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MovingCrossing the Mangrove by Maryse Conde

September 10, 2018by was73100

“Crossing the Mangrove,” by Maryse Conde is set in 1986 on the Caribbean island of Guadeloupe. The story is told through the eyes of the many inhabitants of the island who are uncomfortable with the arrival of a strange foreigner who has come to live amongst them. Francisco Alvarez-Sanchez mysterious story invokes themes of past and present Caribbean life and stories from the villagers are combined to connect the fascinating tale. The novel reflects the Creolite diversity of the inhabitants of Guadeloupe.

In “Crossing the Mangrove,” several recurring themes prominent in Caribbean life are evident. Colonization and class perspective are amongst the more dominant themes. Guadeloupe was colonized by France in the 17th century and, like many Caribbean islands, Guadeloupe became a slave trading center. A story told by the strange recluse Xantippe shows how colonization ideals of the past are still present on the island today. As a young man Xantippe was happy go lucky. This gave the French ruled gendarmes (police) reason to interrogate him. They insinuated that he had enemies and burned his cabin down. Xantippe describes how he lost everything and his life was changed for the worse, forever. This activity is reminiscent of Cesaire’s equation: colonization = “thingification.”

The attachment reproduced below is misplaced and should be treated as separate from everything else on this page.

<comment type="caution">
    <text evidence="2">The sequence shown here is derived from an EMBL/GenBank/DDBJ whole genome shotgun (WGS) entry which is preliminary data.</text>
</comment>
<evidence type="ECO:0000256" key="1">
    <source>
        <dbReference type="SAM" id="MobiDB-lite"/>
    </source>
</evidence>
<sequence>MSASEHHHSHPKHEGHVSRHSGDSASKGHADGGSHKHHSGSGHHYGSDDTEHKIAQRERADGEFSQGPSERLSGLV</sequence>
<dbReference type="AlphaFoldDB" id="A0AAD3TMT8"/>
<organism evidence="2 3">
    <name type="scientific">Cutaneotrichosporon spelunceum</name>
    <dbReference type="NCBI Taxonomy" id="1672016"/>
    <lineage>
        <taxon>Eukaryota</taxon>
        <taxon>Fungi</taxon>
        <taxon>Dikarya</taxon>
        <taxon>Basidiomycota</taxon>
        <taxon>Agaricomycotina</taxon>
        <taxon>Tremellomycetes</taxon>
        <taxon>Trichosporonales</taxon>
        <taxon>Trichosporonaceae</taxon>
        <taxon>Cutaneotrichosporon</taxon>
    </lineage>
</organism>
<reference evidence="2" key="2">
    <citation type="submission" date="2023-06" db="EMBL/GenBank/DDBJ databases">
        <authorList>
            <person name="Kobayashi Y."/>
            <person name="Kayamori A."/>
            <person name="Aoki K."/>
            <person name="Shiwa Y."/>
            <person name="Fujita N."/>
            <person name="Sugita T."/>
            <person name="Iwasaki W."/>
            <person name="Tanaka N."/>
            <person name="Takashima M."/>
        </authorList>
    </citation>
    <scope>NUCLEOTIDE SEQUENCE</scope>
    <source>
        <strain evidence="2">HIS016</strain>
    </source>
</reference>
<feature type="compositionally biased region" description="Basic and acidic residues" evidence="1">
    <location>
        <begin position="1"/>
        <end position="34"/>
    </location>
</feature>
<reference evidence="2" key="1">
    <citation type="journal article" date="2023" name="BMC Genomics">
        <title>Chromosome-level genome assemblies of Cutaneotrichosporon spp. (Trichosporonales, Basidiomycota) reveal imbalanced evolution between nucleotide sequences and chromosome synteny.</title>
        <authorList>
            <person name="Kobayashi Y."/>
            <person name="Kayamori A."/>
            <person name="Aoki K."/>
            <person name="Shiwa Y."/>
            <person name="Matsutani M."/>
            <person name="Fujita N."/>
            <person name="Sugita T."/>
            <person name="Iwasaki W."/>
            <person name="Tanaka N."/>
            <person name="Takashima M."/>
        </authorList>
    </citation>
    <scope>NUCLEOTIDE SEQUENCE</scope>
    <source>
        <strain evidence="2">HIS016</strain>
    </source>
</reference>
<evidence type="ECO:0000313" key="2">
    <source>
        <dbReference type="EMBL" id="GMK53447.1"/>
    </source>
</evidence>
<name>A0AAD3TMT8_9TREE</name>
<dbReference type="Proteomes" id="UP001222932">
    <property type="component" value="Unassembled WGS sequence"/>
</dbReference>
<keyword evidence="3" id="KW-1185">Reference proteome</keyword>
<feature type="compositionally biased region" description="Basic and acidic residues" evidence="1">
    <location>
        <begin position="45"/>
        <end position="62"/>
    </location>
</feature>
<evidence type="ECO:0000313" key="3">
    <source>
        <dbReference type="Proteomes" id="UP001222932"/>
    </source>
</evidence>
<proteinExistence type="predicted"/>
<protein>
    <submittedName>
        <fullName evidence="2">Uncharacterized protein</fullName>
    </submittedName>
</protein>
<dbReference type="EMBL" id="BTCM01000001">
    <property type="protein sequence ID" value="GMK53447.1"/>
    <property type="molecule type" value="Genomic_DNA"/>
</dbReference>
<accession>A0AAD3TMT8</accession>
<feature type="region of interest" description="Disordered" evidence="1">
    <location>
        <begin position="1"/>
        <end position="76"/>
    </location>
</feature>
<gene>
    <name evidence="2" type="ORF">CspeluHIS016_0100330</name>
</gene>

Class perspective exists on the island of Guadeloupe but to a lesser extent than in the previous novels. The Ramsaraz and Lameanes families are upscale. They own land for farming and flower nurseries. They have large houses and they drive French built Peugeots. Although a peasant and servant population exists it is not featured prominently in the novel. Instead, something of a middle class society comprises the majority class of the characters. Moise the mailman, Emile Etienne the historian, and Lucien Evarist the writer are amongst a cast of Francis middle class friends. But it is assumed that Francis belongs to the upper class due to his tales of travel and adventure, his ability to purchase the aging Alexis estate, and daily truck deliveries of household appliances such as a TV set, a refrigerator, a stereo set. The inhabitants of Riviere au Sel are envious of this and question his occupation and work ethic as a writer. They ask, “Was a writer a do-nothing, sitting in the shade for hours on his veranda, staring at the ridge of mountains for hours on end while the rest sweated it out under the Good Lords hot sun.” One must get the sense that the class perspective presented in “Crossing the Mangrove,” is a good representation of society in…


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Source by Frank Cardello

Home Removals, Fine art Removals Office relocation

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